The Cichociemni: The Polish ‘Silent Unseen’

26 September 2021

The Cichociemni: The Polish ‘Silent Unseen’

Discover the fascinating story of the Cichociemni, the elite Polish 'Silent Unseen', who trained in Britain and led the resistance in occupied Poland during the Second World War.
General Władysław Sikorski (left) decorating an officer at the Cichociemni training centre at Audley End

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Description

The Cichociemni, or ‘the Silent Unseen’, were elite special troops serving in the exiled Polish Army. The organisation was formed in Britain during the Second World War and members underwent rigorous and extensive training before heading to occupied Poland to lead the resistance.

Members of the Cichociemni were trained across Britain, including at Beaulieu in Hampshire and at Audley End in Essex. Here, they trained in covert operations, sabotage and intelligence-gathering, as well as the many and various skills that would be useful in sustaining the ‘Underground’ State in Poland, actively participating in the armed struggle in Poland itself and in providing large quantities of valuable military intelligence for use in the other theatres of war in Europe.

Join a panel of experts, as they discuss this fascinating chapter in the shared history of Britain and Poland. In this special discussion, developed exclusively for the Chelsea History Festival, they will dwell on the experiences of the Cichociemni in Britain.

This event is curated by Ognisko Polskie (the Polish Hearth) and sponsored by the Polish Cultural Institute.

About the panel

Andrew Hann is head of the historians team at English Heritage where he has worked since 2007. A historical geographer by training, he specialises in postmedieval history, particularly country houses and historic designed landscapes. He is also the English Heritage lead for external research engagement and manages the collaborative doctoral award programme. He has been researching Audley End since 2007.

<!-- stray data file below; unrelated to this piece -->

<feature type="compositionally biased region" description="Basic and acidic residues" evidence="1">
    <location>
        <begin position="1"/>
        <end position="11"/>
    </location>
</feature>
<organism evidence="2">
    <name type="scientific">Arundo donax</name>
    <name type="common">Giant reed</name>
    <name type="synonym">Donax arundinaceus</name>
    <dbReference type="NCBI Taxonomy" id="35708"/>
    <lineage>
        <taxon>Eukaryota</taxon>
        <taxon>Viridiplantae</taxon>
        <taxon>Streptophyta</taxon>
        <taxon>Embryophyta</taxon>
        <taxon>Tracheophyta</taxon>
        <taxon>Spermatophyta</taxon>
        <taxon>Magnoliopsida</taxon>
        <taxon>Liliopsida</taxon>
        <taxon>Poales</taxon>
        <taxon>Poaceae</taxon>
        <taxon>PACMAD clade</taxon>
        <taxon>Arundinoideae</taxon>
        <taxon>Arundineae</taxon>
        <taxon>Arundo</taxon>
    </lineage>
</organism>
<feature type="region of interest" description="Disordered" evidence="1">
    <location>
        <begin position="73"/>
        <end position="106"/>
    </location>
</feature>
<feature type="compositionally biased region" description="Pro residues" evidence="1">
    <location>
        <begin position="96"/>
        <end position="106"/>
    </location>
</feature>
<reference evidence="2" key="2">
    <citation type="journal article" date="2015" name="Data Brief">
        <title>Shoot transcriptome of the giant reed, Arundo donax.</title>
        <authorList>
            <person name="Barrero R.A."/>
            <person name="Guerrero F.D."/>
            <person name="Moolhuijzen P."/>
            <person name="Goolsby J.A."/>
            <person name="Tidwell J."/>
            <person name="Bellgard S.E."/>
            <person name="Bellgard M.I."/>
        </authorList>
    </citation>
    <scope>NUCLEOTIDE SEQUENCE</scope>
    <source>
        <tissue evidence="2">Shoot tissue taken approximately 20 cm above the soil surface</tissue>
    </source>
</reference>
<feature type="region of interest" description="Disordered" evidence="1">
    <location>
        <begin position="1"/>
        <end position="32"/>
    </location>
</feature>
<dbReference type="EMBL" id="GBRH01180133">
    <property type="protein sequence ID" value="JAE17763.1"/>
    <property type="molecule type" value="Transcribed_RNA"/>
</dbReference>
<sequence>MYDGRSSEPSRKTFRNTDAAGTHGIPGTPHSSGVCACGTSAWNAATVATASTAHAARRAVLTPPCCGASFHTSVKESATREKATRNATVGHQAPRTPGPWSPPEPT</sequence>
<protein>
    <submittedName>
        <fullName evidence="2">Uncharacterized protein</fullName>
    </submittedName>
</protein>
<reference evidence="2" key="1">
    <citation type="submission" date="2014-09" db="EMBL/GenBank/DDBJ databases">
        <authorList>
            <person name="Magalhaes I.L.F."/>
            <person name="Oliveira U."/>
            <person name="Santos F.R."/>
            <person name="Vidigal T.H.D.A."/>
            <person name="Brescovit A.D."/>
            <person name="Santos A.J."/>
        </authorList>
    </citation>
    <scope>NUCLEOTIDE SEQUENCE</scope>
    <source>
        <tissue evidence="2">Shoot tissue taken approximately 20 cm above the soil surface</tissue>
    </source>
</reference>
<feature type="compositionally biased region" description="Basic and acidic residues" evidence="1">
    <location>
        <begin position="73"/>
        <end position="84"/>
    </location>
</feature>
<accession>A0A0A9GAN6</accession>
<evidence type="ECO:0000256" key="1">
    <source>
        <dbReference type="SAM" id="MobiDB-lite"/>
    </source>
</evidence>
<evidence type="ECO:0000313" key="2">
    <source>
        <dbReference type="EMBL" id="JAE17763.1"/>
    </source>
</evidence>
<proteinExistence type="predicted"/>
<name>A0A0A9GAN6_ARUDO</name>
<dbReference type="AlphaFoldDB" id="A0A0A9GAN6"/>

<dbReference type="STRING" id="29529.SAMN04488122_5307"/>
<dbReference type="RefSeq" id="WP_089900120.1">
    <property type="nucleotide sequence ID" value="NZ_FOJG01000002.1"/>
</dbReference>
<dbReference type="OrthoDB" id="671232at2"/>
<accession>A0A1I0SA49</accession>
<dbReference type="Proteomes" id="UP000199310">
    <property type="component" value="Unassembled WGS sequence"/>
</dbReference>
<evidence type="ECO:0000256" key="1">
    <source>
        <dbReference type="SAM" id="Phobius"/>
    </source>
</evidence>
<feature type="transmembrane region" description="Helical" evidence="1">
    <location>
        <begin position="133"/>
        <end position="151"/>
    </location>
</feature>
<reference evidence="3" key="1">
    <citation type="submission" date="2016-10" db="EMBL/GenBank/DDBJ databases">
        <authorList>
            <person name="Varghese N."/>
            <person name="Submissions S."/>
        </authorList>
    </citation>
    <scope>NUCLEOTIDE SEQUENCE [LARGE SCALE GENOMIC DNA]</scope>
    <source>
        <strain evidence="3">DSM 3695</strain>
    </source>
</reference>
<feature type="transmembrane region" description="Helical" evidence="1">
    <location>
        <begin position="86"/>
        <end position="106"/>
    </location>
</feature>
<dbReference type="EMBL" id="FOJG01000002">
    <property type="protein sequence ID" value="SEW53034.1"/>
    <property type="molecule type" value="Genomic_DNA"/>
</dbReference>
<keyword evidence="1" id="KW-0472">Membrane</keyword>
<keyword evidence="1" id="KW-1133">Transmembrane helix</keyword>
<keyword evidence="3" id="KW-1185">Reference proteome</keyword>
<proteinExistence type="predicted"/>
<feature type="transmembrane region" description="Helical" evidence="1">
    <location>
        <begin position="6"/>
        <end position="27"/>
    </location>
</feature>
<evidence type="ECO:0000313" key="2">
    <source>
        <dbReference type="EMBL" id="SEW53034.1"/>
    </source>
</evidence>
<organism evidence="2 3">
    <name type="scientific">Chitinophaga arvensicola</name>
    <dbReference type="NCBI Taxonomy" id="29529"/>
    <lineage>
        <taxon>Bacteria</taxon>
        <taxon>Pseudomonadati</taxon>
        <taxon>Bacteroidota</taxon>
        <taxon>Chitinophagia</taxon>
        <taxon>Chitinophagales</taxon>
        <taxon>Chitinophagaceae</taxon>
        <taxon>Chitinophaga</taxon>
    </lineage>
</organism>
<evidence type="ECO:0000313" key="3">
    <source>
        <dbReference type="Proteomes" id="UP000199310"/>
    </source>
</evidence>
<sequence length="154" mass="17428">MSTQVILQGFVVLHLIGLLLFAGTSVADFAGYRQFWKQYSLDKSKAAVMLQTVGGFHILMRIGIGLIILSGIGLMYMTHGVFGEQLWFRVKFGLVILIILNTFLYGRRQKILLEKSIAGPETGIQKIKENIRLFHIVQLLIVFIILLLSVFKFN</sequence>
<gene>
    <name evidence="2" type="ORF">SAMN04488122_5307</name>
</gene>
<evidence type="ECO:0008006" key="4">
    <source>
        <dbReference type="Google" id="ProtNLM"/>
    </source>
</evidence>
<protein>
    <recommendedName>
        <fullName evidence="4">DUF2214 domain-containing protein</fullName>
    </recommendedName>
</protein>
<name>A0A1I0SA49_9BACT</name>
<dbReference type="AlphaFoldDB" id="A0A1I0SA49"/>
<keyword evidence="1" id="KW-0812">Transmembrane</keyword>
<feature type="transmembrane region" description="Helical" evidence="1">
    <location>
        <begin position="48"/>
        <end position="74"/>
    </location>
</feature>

After almost 20 years in the teaching profession, John Smith left a school headship and joined BBC Radio as a producer and commentator. He broadcast from major events throughout England and across Europe. On his retirement, he was invited by the late Lord Montagu of Beaulieu to create an exhibition honouring the men and women of the Special Operations Executive involved in agent training at Beaulieu during the Second World War. The Princess Royal opened the exhibition in 2005.

Marek Mrozek is a geophysicist by profession and is a trustee and director of the Polish Institute and Sikorski Museum in South Kensington, London. He has extensive knowledge of the Cichociemni and Polish history.

Clare Mulley is an award-winning author and broadcaster. Her first book, The Woman Who Saved the Children, won the Daily Mail Biographers’ Club Prize, and The Spy Who Loved led to Clare being decorated with Poland’s national honour, the Bene Merito. Clare’s third book, The Women Who Flew for Hitler, was long-listed for the Historic Writers Association Non-Fiction Crown.

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